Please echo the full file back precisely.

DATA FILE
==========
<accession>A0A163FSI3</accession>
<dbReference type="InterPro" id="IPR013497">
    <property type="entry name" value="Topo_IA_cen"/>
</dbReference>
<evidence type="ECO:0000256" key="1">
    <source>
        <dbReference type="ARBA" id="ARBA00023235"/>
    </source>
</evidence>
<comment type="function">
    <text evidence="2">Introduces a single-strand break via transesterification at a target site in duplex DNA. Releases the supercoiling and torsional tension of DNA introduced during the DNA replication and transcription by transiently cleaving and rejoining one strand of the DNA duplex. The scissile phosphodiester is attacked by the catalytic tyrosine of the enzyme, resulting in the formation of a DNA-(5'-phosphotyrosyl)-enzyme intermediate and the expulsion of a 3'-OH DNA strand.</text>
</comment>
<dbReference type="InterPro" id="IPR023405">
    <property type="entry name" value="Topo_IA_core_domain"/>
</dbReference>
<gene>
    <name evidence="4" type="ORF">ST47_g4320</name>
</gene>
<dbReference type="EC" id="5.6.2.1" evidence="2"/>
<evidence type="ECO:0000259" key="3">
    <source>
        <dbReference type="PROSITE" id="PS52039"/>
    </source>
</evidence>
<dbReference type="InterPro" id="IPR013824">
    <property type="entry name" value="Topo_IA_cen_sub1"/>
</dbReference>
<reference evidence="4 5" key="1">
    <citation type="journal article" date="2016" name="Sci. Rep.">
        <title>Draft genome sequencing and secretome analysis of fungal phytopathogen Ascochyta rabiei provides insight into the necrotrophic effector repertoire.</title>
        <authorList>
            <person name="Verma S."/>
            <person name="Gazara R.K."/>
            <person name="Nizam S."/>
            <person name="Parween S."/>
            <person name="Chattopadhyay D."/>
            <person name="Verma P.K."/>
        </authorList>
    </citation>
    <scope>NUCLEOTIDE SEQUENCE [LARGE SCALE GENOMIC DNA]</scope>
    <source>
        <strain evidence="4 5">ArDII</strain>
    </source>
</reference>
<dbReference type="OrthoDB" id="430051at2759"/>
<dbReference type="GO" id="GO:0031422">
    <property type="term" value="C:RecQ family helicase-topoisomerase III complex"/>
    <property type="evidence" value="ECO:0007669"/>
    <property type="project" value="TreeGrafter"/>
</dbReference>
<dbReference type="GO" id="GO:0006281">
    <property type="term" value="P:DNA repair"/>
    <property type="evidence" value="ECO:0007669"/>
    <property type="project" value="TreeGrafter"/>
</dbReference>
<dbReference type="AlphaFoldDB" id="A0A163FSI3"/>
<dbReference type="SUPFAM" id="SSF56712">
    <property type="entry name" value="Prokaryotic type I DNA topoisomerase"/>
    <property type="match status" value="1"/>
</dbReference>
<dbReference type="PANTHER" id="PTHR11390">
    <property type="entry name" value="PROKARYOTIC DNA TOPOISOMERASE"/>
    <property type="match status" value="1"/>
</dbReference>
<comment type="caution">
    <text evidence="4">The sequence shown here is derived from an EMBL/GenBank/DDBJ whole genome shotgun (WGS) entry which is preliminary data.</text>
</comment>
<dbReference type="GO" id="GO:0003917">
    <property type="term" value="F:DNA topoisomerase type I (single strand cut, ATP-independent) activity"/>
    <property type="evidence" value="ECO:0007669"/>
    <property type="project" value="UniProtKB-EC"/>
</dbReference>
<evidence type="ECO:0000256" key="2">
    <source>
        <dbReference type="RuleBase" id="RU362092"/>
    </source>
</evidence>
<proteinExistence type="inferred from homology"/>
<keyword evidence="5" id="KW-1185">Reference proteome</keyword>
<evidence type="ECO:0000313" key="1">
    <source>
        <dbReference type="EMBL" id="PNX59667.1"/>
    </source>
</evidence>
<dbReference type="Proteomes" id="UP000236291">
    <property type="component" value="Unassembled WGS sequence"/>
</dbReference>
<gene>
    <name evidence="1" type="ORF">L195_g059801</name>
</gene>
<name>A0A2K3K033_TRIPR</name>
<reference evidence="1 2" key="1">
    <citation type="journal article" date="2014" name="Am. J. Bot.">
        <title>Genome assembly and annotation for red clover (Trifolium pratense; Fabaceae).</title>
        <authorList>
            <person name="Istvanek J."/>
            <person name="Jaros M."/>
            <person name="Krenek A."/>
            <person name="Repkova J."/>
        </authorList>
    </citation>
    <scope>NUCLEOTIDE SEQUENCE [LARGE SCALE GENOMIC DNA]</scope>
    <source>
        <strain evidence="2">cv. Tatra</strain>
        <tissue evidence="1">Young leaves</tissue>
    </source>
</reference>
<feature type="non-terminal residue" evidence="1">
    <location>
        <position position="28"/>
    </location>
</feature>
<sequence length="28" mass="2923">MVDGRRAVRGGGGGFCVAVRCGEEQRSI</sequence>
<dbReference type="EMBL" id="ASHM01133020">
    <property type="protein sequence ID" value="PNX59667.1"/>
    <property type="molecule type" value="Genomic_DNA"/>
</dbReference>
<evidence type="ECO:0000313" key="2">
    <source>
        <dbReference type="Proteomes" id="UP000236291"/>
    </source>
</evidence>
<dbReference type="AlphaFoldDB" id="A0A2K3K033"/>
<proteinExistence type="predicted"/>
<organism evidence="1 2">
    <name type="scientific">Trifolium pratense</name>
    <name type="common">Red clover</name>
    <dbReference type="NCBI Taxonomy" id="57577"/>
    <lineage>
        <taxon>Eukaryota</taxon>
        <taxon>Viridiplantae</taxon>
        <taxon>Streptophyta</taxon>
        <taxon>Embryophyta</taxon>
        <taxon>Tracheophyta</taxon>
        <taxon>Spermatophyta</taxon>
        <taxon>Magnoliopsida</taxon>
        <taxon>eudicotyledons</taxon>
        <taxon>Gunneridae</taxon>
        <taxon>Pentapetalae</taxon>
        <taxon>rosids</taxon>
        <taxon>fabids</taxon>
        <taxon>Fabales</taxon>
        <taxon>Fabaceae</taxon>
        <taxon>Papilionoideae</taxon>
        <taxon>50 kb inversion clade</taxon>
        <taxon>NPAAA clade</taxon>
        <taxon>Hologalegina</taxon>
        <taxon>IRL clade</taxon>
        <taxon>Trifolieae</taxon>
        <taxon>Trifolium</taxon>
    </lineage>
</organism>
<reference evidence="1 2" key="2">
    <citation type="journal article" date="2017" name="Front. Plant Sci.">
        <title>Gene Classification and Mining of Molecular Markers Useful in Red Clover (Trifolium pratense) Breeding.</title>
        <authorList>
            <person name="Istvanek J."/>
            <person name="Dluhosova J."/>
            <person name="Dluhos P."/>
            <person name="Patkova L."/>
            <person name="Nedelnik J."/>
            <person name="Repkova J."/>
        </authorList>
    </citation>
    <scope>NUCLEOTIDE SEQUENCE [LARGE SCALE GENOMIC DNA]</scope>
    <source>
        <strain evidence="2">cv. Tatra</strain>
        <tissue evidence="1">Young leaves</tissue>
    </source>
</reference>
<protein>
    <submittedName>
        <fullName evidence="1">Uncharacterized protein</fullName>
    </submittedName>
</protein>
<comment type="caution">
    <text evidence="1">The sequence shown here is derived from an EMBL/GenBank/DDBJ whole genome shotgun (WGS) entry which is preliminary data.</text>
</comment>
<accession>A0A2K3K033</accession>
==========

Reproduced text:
<accession>A0A163FSI3</accession>
<dbReference type="InterPro" id="IPR013497">
    <property type="entry name" value="Topo_IA_cen"/>
</dbReference>
<evidence type="ECO:0000256" key="1">
    <source>
        <dbReference type="ARBA" id="ARBA00023235"/>
    </source>
</evidence>
<comment type="function">
    <text evidence="2">Introduces a single-strand break via transesterification at a target site in duplex DNA. Releases the supercoiling and torsional tension of DNA introduced during the DNA replication and transcription by transiently cleaving and rejoining one strand of the DNA duplex. The scissile phosphodiester is attacked by the catalytic tyrosine of the enzyme, resulting in the formation of a DNA-(5'-phosphotyrosyl)-enzyme intermediate and the expulsion of a 3'-OH DNA strand.</text>
</comment>
<dbReference type="InterPro" id="IPR023405">
    <property type="entry name" value="Topo_IA_core_domain"/>
</dbReference>
<gene>
    <name evidence="4" type="ORF">ST47_g4320</name>
</gene>
<dbReference type="EC" id="5.6.2.1" evidence="2"/>
<evidence type="ECO:0000259" key="3">
    <source>
        <dbReference type="PROSITE" id="PS52039"/>
    </source>
</evidence>
<dbReference type="InterPro" id="IPR013824">
    <property type="entry name" value="Topo_IA_cen_sub1"/>
</dbReference>
<reference evidence="4 5" key="1">
    <citation type="journal article" date="2016" name="Sci. Rep.">
        <title>Draft genome sequencing and secretome analysis of fungal phytopathogen Ascochyta rabiei provides insight into the necrotrophic effector repertoire.</title>
        <authorList>
            <person name="Verma S."/>
            <person name="Gazara R.K."/>
            <person name="Nizam S."/>
            <person name="Parween S."/>
            <person name="Chattopadhyay D."/>
            <person name="Verma P.K."/>
        </authorList>
    </citation>
    <scope>NUCLEOTIDE SEQUENCE [LARGE SCALE GENOMIC DNA]</scope>
    <source>
        <strain evidence="4 5">ArDII</strain>
    </source>
</reference>
<dbReference type="OrthoDB" id="430051at2759"/>
<dbReference type="GO" id="GO:0031422">
    <property type="term" value="C:RecQ family helicase-topoisomerase III complex"/>
    <property type="evidence" value="ECO:0007669"/>
    <property type="project" value="TreeGrafter"/>
</dbReference>
<dbReference type="GO" id="GO:0006281">
    <property type="term" value="P:DNA repair"/>
    <property type="evidence" value="ECO:0007669"/>
    <property type="project" value="TreeGrafter"/>
</dbReference>
<dbReference type="AlphaFoldDB" id="A0A163FSI3"/>
<dbReference type="SUPFAM" id="SSF56712">
    <property type="entry name" value="Prokaryotic type I DNA topoisomerase"/>
    <property type="match status" value="1"/>
</dbReference>
<dbReference type="PANTHER" id="PTHR11390">
    <property type="entry name" value="PROKARYOTIC DNA TOPOISOMERASE"/>
    <property type="match status" value="1"/>
</dbReference>
<comment type="caution">
    <text evidence="4">The sequence shown here is derived from an EMBL/GenBank/DDBJ whole genome shotgun (WGS) entry which is preliminary data.</text>
</comment>
<dbReference type="GO" id="GO:0003917">
    <property type="term" value="F:DNA topoisomerase type I (single strand cut, ATP-independent) activity"/>
    <property type="evidence" value="ECO:0007669"/>
    <property type="project" value="UniProtKB-EC"/>
</dbReference>
<evidence type="ECO:0000256" key="2">
    <source>
        <dbReference type="RuleBase" id="RU362092"/>
    </source>
</evidence>
<proteinExistence type="inferred from homology"/>
<keyword evidence="5" id="KW-1185">Reference proteome</keyword>
<evidence type="ECO:0000313" key="1">
    <source>
        <dbReference type="EMBL" id="PNX59667.1"/>
    </source>
</evidence>
<dbReference type="Proteomes" id="UP000236291">
    <property type="component" value="Unassembled WGS sequence"/>
</dbReference>
<gene>
    <name evidence="1" type="ORF">L195_g059801</name>
</gene>
<name>A0A2K3K033_TRIPR</name>
<reference evidence="1 2" key="1">
    <citation type="journal article" date="2014" name="Am. J. Bot.">
        <title>Genome assembly and annotation for red clover (Trifolium pratense; Fabaceae).</title>
        <authorList>
            <person name="Istvanek J."/>
            <person name="Jaros M."/>
            <person name="Krenek A."/>
            <person name="Repkova J."/>
        </authorList>
    </citation>
    <scope>NUCLEOTIDE SEQUENCE [LARGE SCALE GENOMIC DNA]</scope>
    <source>
        <strain evidence="2">cv. Tatra</strain>
        <tissue evidence="1">Young leaves</tissue>
    </source>
</reference>
<feature type="non-terminal residue" evidence="1">
    <location>
        <position position="28"/>
    </location>
</feature>
<sequence length="28" mass="2923">MVDGRRAVRGGGGGFCVAVRCGEEQRSI</sequence>
<dbReference type="EMBL" id="ASHM01133020">
    <property type="protein sequence ID" value="PNX59667.1"/>
    <property type="molecule type" value="Genomic_DNA"/>
</dbReference>
<evidence type="ECO:0000313" key="2">
    <source>
        <dbReference type="Proteomes" id="UP000236291"/>
    </source>
</evidence>
<dbReference type="AlphaFoldDB" id="A0A2K3K033"/>
<proteinExistence type="predicted"/>
<organism evidence="1 2">
    <name type="scientific">Trifolium pratense</name>
    <name type="common">Red clover</name>
    <dbReference type="NCBI Taxonomy" id="57577"/>
    <lineage>
        <taxon>Eukaryota</taxon>
        <taxon>Viridiplantae</taxon>
        <taxon>Streptophyta</taxon>
        <taxon>Embryophyta</taxon>
        <taxon>Tracheophyta</taxon>
        <taxon>Spermatophyta</taxon>
        <taxon>Magnoliopsida</taxon>
        <taxon>eudicotyledons</taxon>
        <taxon>Gunneridae</taxon>
        <taxon>Pentapetalae</taxon>
        <taxon>rosids</taxon>
        <taxon>fabids</taxon>
        <taxon>Fabales</taxon>
        <taxon>Fabaceae</taxon>
        <taxon>Papilionoideae</taxon>
        <taxon>50 kb inversion clade</taxon>
        <taxon>NPAAA clade</taxon>
        <taxon>Hologalegina</taxon>
        <taxon>IRL clade</taxon>
        <taxon>Trifolieae</taxon>
        <taxon>Trifolium</taxon>
    </lineage>
</organism>
<reference evidence="1 2" key="2">
    <citation type="journal article" date="2017" name="Front. Plant Sci.">
        <title>Gene Classification and Mining of Molecular Markers Useful in Red Clover (Trifolium pratense) Breeding.</title>
        <authorList>
            <person name="Istvanek J."/>
            <person name="Dluhosova J."/>
            <person name="Dluhos P."/>
            <person name="Patkova L."/>
            <person name="Nedelnik J."/>
            <person name="Repkova J."/>
        </authorList>
    </citation>
    <scope>NUCLEOTIDE SEQUENCE [LARGE SCALE GENOMIC DNA]</scope>
    <source>
        <strain evidence="2">cv. Tatra</strain>
        <tissue evidence="1">Young leaves</tissue>
    </source>
</reference>
<protein>
    <submittedName>
        <fullName evidence="1">Uncharacterized protein</fullName>
    </submittedName>
</protein>
<comment type="caution">
    <text evidence="1">The sequence shown here is derived from an EMBL/GenBank/DDBJ whole genome shotgun (WGS) entry which is preliminary data.</text>
</comment>
<accession>A0A2K3K033</accession>